In Hanoi, you will often see a line of fifteen or twenty cyclos, each with a Japanese or German tourist in it, threading their way through the narrow streets of the Old Quarter. After an initial cyclo ride on my first trip to Vietnam twelve years ago, I have avoided this mode of transport. The colonial symbolism is just a little too strong and too noxious; but yesterday here in Hue I twice took a cyclo back to my hotel from the far side of the river. You have three choices here if you don’t want to walk (and I usually want to walk), but it was terribly hot yesterday. You can take a taxi, a xe om (motorbike taxi), or a cyclo. It’s mostly tourists who use cyclos, but you do see Vietnamese use them sometimes, especially if they have to carry a lot of packages. (There are also freight cyclos, which the driver often has to push rather than pedal, laden with heavy baskets of fruit, or bags of sand, or rebar, etc.) The cyclo drivers are all licensed and work for a couple of companies in Hue, so while working conditions still suck, there is apparently some concern for the drivers’ welfare. Hue is a relatively small place and the distances I traveled weren’t long, but I realized again what a terrible job it is.
The first driver, who brought me back from the citadel in the early afternoon heat was a young guy who didn’t seem to be exerting any effort. We talked in Vietnamese off and on most of the way and he didn’t seem to even be breathing hard. But in the evening, after walking to a restaurant across the river from my hotel, I felt lazy and languid and decided to take another cyclo. There were a bunch parked across from the restaurant and I went up to a kid lounging in the first one to ask for a ride, but he hailed another guy snoozing in his machine back in the shadows. Apparently there is a system of allocation. The young guy took my hotel’s business card and read it to the older guy — maybe his father– then handed it back to me. It only occurred to me as we were driving away that my driver probably couldn’t read. I had walked over Trang Tien bridge several times by the time I was carried over it by this cyclo driver and I had never noticed that it has a distinct arc. My driver was struggling up the incline. We had been talking at first, but now he was breathing hard. After cresting the center of the bridge, we resumed our conversation and he told me that his father had died in the war. The American war. So that’s what you call getting a little perspective on the world.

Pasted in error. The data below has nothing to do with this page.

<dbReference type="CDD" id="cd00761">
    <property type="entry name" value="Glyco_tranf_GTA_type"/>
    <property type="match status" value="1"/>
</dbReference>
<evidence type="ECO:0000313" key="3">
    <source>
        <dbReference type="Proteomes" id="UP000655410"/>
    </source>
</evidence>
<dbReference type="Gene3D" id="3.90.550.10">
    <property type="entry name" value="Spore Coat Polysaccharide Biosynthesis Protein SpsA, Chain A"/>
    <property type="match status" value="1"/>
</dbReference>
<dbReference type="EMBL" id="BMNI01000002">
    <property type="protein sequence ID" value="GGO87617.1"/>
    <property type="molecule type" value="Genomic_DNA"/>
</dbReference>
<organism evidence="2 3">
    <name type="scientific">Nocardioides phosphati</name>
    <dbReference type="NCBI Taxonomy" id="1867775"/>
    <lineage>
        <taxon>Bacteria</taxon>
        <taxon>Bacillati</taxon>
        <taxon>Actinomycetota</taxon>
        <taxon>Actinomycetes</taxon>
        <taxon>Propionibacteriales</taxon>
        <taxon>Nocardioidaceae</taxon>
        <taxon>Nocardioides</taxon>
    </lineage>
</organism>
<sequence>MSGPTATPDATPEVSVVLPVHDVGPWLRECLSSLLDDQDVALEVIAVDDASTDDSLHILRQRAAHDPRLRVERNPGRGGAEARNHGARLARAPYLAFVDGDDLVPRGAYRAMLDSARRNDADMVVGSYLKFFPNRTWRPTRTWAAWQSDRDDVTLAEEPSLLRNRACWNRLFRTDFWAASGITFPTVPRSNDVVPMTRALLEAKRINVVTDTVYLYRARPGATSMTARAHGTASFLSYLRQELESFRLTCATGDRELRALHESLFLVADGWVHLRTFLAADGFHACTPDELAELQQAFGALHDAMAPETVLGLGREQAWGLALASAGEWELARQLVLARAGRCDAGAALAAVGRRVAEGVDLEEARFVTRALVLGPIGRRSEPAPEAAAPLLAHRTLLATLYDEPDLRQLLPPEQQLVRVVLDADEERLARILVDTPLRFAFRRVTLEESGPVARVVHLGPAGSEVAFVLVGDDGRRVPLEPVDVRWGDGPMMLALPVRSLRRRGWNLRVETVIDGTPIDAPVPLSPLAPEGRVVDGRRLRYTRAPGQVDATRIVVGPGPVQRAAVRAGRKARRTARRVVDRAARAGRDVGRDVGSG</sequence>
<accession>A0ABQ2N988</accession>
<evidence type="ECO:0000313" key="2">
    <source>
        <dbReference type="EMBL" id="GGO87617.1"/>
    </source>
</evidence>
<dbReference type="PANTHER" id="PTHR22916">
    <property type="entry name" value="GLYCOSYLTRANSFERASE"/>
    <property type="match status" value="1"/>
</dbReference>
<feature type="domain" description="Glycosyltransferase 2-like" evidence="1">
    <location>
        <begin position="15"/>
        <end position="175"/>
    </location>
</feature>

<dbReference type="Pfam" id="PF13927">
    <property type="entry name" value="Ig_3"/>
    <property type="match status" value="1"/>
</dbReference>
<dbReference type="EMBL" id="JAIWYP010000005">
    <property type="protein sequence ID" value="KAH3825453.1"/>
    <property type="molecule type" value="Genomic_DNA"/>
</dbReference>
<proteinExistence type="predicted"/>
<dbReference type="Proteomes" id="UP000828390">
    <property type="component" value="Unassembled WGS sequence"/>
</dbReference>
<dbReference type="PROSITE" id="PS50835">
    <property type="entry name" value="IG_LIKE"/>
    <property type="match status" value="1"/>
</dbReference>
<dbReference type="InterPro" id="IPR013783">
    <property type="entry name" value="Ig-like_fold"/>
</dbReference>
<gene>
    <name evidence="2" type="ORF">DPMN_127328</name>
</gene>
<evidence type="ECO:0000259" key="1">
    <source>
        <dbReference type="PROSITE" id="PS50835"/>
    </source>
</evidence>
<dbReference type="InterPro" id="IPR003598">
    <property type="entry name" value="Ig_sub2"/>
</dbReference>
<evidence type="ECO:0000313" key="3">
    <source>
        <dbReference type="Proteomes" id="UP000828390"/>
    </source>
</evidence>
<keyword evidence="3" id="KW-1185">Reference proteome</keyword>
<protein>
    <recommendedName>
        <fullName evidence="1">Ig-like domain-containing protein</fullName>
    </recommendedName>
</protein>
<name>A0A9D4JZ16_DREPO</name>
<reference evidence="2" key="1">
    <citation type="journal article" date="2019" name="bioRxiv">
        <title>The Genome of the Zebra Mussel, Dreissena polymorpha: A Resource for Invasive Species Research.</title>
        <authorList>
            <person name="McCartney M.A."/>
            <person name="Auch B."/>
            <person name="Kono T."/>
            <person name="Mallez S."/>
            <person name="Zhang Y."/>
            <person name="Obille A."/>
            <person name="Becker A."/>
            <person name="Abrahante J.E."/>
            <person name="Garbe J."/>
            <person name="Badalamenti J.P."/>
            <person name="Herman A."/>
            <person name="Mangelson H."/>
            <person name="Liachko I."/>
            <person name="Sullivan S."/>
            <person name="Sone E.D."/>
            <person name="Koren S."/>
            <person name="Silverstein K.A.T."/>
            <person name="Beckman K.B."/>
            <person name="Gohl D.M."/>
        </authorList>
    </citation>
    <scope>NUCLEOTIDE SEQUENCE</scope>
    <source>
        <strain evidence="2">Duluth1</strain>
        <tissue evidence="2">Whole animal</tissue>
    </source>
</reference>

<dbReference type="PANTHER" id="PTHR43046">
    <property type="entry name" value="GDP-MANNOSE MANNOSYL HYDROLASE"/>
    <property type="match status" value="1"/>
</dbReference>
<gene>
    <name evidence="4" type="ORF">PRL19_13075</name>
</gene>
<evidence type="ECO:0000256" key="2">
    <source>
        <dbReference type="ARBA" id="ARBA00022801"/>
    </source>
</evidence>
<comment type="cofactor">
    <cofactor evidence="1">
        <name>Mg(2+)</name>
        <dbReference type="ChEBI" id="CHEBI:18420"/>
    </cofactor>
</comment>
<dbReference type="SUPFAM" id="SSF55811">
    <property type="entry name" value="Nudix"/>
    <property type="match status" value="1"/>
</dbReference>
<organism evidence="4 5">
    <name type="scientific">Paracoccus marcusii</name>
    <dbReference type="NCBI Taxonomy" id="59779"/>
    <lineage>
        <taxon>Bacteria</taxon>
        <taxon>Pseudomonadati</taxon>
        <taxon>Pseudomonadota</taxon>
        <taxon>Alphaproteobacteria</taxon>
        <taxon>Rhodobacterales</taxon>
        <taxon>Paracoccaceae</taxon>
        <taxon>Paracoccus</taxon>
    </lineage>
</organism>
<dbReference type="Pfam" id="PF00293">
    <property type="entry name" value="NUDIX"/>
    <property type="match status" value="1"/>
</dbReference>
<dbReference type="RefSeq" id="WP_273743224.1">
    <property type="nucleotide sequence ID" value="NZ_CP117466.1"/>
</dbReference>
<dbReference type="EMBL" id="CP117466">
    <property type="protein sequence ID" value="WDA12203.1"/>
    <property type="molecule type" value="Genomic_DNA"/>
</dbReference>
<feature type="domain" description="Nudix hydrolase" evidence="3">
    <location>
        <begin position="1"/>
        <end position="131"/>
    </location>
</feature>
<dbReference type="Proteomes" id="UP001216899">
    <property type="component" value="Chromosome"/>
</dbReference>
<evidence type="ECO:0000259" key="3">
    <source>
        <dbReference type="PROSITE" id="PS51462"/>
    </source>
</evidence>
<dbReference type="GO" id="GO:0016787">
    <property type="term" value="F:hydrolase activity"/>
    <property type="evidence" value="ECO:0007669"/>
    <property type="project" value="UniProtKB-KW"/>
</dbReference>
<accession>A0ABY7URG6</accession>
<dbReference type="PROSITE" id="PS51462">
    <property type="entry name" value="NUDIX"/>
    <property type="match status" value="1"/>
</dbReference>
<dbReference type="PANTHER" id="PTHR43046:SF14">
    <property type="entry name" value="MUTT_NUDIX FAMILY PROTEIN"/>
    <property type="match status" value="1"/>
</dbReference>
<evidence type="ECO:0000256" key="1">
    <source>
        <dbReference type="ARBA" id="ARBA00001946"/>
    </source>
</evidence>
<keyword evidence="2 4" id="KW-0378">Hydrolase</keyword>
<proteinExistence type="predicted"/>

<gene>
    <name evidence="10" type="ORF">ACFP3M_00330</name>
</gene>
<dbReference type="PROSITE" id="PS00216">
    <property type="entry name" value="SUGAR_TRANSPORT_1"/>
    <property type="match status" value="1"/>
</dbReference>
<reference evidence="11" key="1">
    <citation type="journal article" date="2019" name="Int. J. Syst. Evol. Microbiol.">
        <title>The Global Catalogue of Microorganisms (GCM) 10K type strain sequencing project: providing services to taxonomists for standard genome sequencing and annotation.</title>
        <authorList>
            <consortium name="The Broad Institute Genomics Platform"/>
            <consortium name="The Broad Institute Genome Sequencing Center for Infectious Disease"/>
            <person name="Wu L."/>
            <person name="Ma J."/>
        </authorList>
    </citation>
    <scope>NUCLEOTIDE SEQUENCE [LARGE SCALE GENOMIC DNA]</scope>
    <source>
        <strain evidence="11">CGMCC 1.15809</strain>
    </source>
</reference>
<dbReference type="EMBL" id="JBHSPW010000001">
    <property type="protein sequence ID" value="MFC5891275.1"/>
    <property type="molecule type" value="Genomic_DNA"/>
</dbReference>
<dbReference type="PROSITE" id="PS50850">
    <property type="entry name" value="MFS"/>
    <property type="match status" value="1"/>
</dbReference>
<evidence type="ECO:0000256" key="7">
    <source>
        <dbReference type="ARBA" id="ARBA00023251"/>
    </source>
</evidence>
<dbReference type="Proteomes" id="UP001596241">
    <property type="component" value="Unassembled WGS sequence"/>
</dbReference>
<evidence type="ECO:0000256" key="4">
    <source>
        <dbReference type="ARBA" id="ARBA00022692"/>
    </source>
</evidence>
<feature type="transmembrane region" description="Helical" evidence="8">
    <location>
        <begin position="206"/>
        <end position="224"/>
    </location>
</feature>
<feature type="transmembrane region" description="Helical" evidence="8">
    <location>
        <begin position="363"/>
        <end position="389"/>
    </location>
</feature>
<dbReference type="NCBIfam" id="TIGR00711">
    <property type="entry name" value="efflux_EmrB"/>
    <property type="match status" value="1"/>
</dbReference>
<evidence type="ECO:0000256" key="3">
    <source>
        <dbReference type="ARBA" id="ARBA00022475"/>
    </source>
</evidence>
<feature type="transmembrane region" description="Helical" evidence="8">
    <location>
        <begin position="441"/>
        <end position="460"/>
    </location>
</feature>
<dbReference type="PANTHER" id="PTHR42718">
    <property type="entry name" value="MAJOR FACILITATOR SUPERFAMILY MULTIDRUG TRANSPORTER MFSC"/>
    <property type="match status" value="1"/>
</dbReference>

After going out this morning to cash some travelers’ checks, I’m spending most of the day in my hotel room. I spent the last couple of days in Hue walking around in the heat and yesterday (wearing a t-shirt) I got a bit of sunburn on my neck. Nothing serious, but all the sun and walking have made me tired so I’m relaxing and writing in my notebook and starting to pack for the short hop up to Hanoi early tomorrow morning.
Last night, though, I had a great dinner. There are three small restaurants on Dinh Tien Hoang Street, all owned by the same extended family as far as I can tell, and specializing in banh khoi and bun bo, two Hue specialties. The firsst is a cross between an omelet and a pancake and is filled with onions and bean sprouts and served with a peanut sauce and spicy herbs; the second is Hue’s version of pho, a beef noodle soup that here in Hue is quite spicy. I had banh khoi in one little restaurant, then went next door for bun bo, then took a cyclo back to the hotel.
I’m in Hue now. This morning Lan’s friend (now my friend) Tran Thu Mai took me to a beautiful pagoda in the mountains northeast of Hue, then on a tourn of the Nguyen court’s citadel, where many of the palaces and temples have been beautifully restored. After a brief rest and cool down at my hotel, I took a walk around the city on the south side of the river. Only mad dogs and Americans go out in the early afternoon sun of Hue, but I went slowly and drank lots of water as I walked. I came back with my clothes soaked through with sweat and gratefully absorbed the hotel’s air conditioning for a couple of hours before heading out for dinner. Went to a little neighborhoos place Mai recommended for pho, then wandered to a sort of western style cafe where they have American movies on a big TV with Vietnamese subtitles. They turn the sound off on the movies and play western pop music, most of which is a generation or two recent for me to have heard it, but the have very good taste and it’s a weirdly enjoyable place to have a drink and bend one’s mind around the cultural complexities of globalization.